• NPR is defending reporter Dina Temple-Raston against criticisms from journalist Glenn Greenwald that a recent story of hers parroted CIA talking points. "The piece was measured and fair," the network wrote in a statement read on Democracy Now! "It cites research by the two companies that found changes in the methods al-Qaeda-linked groups use to encrypt communications. It also cites their conclusion that these changes were likely a response to the Snowden leaks." NPR also noted in the statement that it had contacted a computer expert and supporter of Edward Snowden and "gave him substantial space."
Speaking on Democracy Now!, an unsatisfied Greenwald nevertheless labeled Temple-Raston's story "a pure and indisputable case of journalistic malpractice and deceit" and said it mislabeled her source as independent rather than as a company with ties to the CIA. Technical difficulties on the show truncated Greenwald's response.
• PBS's salacious new nature series Sex in the Wild has gained a fan in central Wisconsin: a Baraboo News Republic columnist. After joking that "Public television has hit rock bottom. PBS has turned to porn," Ben Bromley conceded the program turned him on . . . to the fascinating world of animal reproduction. Still, he says, "Next time please warn me when I’m about to see the most amazing part of a whale."
• Podcaster Adam Carolla is refusing to allow Personal Audio, a patent-holding company asserting that it owns the patents to podcasting technology, to drop its lawsuit against him. According to a release from the company, it decided to back away from the legal challenge after determining that Carolla didn't earn enough from podcasting to make their suit worthwhile. But Carolla tells Mashable that the company wanted him to agree to terms that would have allowed them to file additional lawsuits against other podcasters.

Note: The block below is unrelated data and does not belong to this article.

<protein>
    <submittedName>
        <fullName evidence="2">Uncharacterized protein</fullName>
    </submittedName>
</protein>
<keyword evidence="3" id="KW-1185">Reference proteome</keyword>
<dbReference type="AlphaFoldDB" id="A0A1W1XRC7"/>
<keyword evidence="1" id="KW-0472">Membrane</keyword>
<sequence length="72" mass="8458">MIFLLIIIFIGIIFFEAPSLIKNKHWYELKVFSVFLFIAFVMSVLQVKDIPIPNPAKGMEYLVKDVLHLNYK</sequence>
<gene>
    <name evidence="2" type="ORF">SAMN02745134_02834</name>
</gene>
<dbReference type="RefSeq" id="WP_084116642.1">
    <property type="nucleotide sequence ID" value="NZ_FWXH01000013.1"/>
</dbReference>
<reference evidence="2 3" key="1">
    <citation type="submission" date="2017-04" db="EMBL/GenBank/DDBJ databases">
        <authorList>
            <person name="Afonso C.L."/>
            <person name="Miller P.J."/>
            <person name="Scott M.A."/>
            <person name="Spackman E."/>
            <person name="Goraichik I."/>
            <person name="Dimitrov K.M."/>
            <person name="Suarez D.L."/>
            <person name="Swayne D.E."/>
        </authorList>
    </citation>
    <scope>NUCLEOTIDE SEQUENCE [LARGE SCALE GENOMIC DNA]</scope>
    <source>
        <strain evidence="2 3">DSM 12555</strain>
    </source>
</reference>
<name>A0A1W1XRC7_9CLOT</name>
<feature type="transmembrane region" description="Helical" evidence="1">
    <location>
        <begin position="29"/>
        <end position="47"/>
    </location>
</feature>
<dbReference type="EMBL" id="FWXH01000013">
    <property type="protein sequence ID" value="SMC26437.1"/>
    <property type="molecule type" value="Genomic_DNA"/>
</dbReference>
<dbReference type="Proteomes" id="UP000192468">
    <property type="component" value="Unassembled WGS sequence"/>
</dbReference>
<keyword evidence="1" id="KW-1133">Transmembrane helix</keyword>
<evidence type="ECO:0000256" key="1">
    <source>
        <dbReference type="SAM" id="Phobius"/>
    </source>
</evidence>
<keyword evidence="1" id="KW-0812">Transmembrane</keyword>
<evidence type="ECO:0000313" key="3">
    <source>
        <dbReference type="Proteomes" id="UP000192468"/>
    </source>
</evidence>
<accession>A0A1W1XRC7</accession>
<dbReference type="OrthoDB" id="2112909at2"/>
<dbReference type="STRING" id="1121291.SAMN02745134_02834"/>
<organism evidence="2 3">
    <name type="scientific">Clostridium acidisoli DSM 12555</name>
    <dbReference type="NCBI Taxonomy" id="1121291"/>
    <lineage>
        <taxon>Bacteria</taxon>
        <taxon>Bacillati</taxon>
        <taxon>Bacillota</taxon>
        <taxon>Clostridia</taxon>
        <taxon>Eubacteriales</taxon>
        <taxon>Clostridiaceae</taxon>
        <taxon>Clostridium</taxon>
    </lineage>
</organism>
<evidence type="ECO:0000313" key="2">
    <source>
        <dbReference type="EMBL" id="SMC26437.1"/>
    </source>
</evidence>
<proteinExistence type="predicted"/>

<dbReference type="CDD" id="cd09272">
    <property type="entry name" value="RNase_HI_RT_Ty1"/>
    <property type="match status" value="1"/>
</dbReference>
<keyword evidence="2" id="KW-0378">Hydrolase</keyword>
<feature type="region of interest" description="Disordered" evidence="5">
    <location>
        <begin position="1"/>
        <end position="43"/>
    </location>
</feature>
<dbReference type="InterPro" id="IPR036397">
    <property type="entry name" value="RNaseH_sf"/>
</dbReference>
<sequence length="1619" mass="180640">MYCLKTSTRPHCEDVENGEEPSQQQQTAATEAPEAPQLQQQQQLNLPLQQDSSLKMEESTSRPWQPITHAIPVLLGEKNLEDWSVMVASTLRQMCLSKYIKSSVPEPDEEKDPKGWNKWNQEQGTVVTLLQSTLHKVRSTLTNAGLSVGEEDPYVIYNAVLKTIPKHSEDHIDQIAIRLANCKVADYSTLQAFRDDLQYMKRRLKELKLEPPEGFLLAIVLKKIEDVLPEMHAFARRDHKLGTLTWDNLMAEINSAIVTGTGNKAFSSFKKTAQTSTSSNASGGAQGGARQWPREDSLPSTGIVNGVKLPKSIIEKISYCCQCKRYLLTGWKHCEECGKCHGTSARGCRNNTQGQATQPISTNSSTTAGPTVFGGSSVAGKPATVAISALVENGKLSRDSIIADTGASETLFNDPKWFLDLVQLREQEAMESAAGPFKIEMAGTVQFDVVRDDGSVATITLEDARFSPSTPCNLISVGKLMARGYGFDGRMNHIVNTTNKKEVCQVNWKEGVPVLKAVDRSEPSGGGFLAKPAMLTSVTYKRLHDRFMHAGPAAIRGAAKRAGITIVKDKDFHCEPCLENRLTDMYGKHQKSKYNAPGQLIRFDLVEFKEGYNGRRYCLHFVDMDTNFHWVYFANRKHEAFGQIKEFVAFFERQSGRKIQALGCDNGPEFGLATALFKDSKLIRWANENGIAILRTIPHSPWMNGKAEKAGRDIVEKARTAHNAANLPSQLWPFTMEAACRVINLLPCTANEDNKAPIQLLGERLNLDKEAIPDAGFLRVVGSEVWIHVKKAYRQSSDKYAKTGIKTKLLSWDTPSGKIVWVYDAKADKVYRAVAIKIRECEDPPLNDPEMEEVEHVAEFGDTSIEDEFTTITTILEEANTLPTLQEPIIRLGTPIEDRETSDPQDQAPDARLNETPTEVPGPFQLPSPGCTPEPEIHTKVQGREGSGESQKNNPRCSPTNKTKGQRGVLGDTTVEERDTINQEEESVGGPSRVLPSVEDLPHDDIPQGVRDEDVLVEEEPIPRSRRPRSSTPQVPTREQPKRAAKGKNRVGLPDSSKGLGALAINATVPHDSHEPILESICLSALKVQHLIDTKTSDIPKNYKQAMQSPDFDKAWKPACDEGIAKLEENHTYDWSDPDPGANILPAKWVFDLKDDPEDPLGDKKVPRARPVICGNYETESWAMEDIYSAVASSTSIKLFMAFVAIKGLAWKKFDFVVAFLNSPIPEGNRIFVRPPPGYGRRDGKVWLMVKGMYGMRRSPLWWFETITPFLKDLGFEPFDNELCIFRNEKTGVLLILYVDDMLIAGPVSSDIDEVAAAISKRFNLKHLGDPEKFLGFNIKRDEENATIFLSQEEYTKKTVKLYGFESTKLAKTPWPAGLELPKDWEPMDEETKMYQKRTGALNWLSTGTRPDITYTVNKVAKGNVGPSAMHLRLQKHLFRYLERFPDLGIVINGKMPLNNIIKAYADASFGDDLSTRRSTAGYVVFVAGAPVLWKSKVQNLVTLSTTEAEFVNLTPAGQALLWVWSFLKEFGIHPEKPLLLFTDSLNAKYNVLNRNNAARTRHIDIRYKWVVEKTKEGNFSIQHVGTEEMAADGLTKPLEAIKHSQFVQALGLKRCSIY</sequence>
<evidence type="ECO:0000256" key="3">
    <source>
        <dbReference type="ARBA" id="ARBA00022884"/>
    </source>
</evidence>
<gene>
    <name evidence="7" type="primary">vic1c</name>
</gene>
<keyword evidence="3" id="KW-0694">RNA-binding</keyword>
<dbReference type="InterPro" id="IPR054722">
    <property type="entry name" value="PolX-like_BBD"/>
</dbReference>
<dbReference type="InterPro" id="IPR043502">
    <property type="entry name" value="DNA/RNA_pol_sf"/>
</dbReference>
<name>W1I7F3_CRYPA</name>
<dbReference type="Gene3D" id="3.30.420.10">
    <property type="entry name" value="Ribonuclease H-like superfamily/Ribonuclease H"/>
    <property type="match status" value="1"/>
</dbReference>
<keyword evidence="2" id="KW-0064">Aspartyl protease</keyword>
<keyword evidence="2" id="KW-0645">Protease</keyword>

"We didn’t come this far to go, ‘Oh you’re going to let us off the hook, but you can sue Joe Rogan or Marc Maron next week,'" Carolla said. Personal Audio has sent threatening letters to public broadcasters who podcast as part of its legal challenges.
• Marketplace host Kai Ryssdal took the Ice Bucket Challenge Wednesday. The viral stunt, in which celebrities and others dump buckets of ice water on their heads to raise money and awareness for the ALS Association, has raised more than $2 million to date thanks to the participation of Justin Timberlake, Matt Lauer, Ethel Kennedy and others.
— Kai Ryssdal (@kairyssdal) August 13, 2014